Advertisement

Chinese Science Bulletin

, Volume 49, Issue 15, pp 1543–1553 | Cite as

Progress in the synthesis and reactivity studies of metallabenzenes

  • Guomei He
  • Haiping XiaEmail author
  • Guocheng Jia
Reviews

Abstract

Metallabenzenes are metallacyclohexatriene complexes that are derived by replacement of one of the CH groups in benzene with a transition-metal fragment. Their synthesis and aromatic properties have recently attracted considerable attention. This paper summarizes the progress in the synthesis, aromatic property, and reactivity studies of metallabenzenes. We will describe the synthesis and reactivity of typical metallabenzenes with various metals (e.g. osmium, iridium, and ruthenium, etc.), the synthesis and structure of a recent reported example of metallanaphthalene and several rare examples of novel and stable metallabenzynes. Finally, the possible future developments in this field have also been suggested.

Keywords

aromaticity metal-carbene metal-carbyne metallabenzene metallanaphthalene metallabenzyne 

Preview

Unable to display preview. Download preview PDF.

Unable to display preview. Download preview PDF.

References

  1. 1.
    Kekulé, F. A., Sur la constitution des substances aromatiques, Bull. Soc. Chim., 1865, 3(2): 98–111.Google Scholar
  2. 2.
    Kekulé, F. A., Note sur quelques produits de substitution de la benzine, Bull. Acad. R. Belg., 1865, 19: 551–563.Google Scholar
  3. 3.
    Ashe, A. J., The group 5 heterobenzenes, III. Acc. Chem. Res., 1978, 11(4): 153–157.CrossRefGoogle Scholar
  4. 4.
    Jutzi, P., New element-carbon (p-p)π bonds, Angew. Chem. Int. Ed. Engl., 1975, 14(4): 232–245.CrossRefGoogle Scholar
  5. 5.
    Thorn, D. L., Hoffmann, R., Delocalization in metallocycles, Nouv. J. Chim., 1979, 3(1): 39–45.Google Scholar
  6. 6.
    Bleeke, J. R., Metallabenzenes, Chem. Rev., 2001, 101(5): 1205–1227.CrossRefGoogle Scholar
  7. 7.
    Elliott, G. P., Roper, W. R., Waters, J. M., Metallacyclohexatrienes or “metallabenzenes”, J. Chem. Soc. Chem. Commun., 1982, (14): 811–813.Google Scholar
  8. 8.
    Elliott, G. P., Mcauley, N. M., Roper, W. R., An osmium containing benzene analog and its precursors, Inorg. Synth., 1989, 26: 184–189.CrossRefGoogle Scholar
  9. 9.
    Rickard, C. E. F., Roper, W. R., Woodgate, S. D. et al., Electrophilic aromatic substitution reactions of a metallabenzene, Angew. Chem. Int. Ed., 2000, 39(4): 750–752.CrossRefGoogle Scholar
  10. 10.
    Bleeke, J. R., Peng, W. -J., Synthesis, structure, and spectroscopy of iridacyclohexadiene complexes, Organometallics, 1987, 6(7): 1576–1578.CrossRefGoogle Scholar
  11. 11.
    Bleeke, J. R., Metallabenzene chemistry, Acc. Chem. Res., 1991, 24(9): 271–277.CrossRefGoogle Scholar
  12. 12.
    Gilbertson, R. D., Weakley, T. J. R., Haley, M. M., Direct synthesis of an iridabenzene from a nucleophilic 3-vinyl-1-cyclopropene, J. Am. Chem. Soc., 1999, 121(11): 2597–2598.CrossRefGoogle Scholar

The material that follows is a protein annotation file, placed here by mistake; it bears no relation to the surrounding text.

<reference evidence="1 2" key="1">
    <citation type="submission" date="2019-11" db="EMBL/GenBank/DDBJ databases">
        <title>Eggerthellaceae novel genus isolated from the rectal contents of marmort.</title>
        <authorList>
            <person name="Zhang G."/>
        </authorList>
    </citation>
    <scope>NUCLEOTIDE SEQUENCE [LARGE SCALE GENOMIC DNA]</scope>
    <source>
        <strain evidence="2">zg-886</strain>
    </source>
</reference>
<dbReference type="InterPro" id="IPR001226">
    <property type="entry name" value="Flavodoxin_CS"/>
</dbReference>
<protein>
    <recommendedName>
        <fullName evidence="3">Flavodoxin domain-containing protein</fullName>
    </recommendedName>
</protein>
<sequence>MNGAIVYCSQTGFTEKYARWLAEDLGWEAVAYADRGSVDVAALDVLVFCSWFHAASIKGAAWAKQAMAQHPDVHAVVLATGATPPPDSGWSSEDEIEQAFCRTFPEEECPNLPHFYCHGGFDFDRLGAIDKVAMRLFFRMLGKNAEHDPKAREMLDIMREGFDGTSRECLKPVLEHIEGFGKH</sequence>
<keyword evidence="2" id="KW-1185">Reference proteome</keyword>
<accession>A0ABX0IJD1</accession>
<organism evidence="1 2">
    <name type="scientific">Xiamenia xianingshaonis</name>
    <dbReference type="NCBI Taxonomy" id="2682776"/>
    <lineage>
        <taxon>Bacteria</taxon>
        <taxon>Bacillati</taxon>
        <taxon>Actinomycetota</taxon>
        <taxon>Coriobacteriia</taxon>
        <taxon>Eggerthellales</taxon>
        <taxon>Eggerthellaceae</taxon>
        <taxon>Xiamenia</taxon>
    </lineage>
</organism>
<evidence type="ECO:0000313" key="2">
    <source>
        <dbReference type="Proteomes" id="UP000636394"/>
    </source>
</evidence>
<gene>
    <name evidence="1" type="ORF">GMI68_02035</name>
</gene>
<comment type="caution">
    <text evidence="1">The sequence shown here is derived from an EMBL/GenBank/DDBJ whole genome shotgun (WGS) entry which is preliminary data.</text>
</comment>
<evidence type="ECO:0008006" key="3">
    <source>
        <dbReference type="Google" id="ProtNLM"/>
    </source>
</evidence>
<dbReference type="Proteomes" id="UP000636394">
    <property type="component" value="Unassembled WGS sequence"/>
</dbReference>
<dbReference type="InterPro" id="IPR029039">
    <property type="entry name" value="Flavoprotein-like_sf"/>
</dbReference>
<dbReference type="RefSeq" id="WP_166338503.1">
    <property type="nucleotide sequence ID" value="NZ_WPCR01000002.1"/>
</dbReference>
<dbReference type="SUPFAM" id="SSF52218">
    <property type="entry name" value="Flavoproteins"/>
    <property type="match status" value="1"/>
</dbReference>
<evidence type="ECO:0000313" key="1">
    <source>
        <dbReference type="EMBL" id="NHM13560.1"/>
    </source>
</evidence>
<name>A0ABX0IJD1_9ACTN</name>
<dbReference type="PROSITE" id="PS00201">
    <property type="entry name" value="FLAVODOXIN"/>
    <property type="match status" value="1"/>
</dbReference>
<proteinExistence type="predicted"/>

13. 13.
    Gilbertson, R. D., Weakley, T. J. R., Haley, M. M., Synthesis, characterization, and isomerization of an iridabenzvalene, Chem. Eur. J., 2000, 6(3): 437–441.CrossRefGoogle Scholar
  14. 14.
    Gilbertson, R. D., Lau, T. L. S., Lanza, S. et al., Synthesis, spectroscopy, and structure of a family of iridabenzenes generated by the reaction of Vaska-type complexes with a nucleophilic 3-vinyl-1-cyclopropene, Organometallics, 2003, 22(16): 3279–3289.CrossRefGoogle Scholar
  15. 15.
    Hemond, R. C., Hughes, R. P., Robinson, D. J. et al., Activation of a fluorinated carbon-carbon bond by oxidative addition of tetrafluorocyclopropene to platinum(0), Organometallics, 1988, 7(10): 2239–2241.CrossRefGoogle Scholar
  16. 16.
    Hughes, R. P., King, M. E., Robinson, D. J. et al., Stereoselective oxidative additions of a carbon-carbon σ-bond in tetrafluorocyclopropene to iridium (I) complexes, J. Am. Chem. Soc., 1989, 111(24): 8919–8920.CrossRefGoogle Scholar
  17. 17.
    Binger, P., Müller, P., Hermann, A. T. et al., Metallacyclobutene aus η2-Cyclopropen-Komplexen des titanocens und zirkonocens, Chem. Ber., 1991, 124(10): 2165–2170.CrossRefGoogle Scholar
  18. 18.
    Hughes, R. P., Trujillo, H. A., Gauri, A. J., Stereoselective ring expansion of 3-Vinyl-1-cyclopropenes to give (5-Cyclopentadienyl) ruthenium and (4-Cyclohexadienone)iron complexes, Organometallics, 1995, 14(9): 4319–4324.CrossRefGoogle Scholar
  19. 19.
    Ferede, R., Allison, N. T., Possible formation of ferrabenzene and its novel conversion to 1,3-diphenyl-2-methoxyferrocene, Organometallics, 1983, 2(3): 463–465.CrossRefGoogle Scholar
  20. 20.
    Ferede, R., Hinton, J. F., Korfmacher, W. A. et al., Possible formation of rhenabenzene, Organometallics, 1985, 4(3): 614–616.CrossRefGoogle Scholar
  21. 21.
    Mike, C. A., Ferede, R., Allison, N. T., Evidence for rhenaphenanthrene formation and its conversion to fluorenone, Organometallics, 1988, 7(7): 1457–1459.CrossRefGoogle Scholar
  22. 22.
    Schrock, R. R., Pedersen, S. F., Churchill, M. R. et al., Formation of cyclopentadienyl complexes from tungstenacyclobutadiene complexes and the X-ray crystal structure of an 3-Cyclopropenyl complex, Organometallics, 1984, 3(10): 1574–1583.CrossRefGoogle Scholar
  23. 23.
    Hughes, R. P., Trujillo, H. A., Egan, J. W. et al., Iridium-promoted reactions of carbon-carbon bonds: skeletal rearrangement of a vinylcyclopropene during iridacyclohexadiene formation and subsequent isomerization of iridacyclohexadienes via α,α’-substituent migrations, J. Am. Chem. Soc., 2000, 122(10): 2261–2271.CrossRefGoogle Scholar
  24. 24.
    Bleeke, J. R., Behm, R., Xie, Y. -F. et al., Synthesis, structure, spectroscopy, and reactivity of a metallabenzene, Organometallics, 1997, 16(4): 606–623.CrossRefGoogle Scholar
  25. 25.
    Bleeke, J. R., Behm, R., Synthesis, structure, and reactivity of iridacyclohexadienone and iridaphenol complexes, J. Am. Chem. Soc., 1997, 119(36): 8503–8511.CrossRefGoogle Scholar
  26. 26.
    Bleeke, J. R., Xie, Y. -F., Bass, L. et al., Chemical reactivity of a metallabenzene, J. Am. Chem. Soc., 1991, 113(12): 4703–4704.CrossRefGoogle Scholar
  27. 27.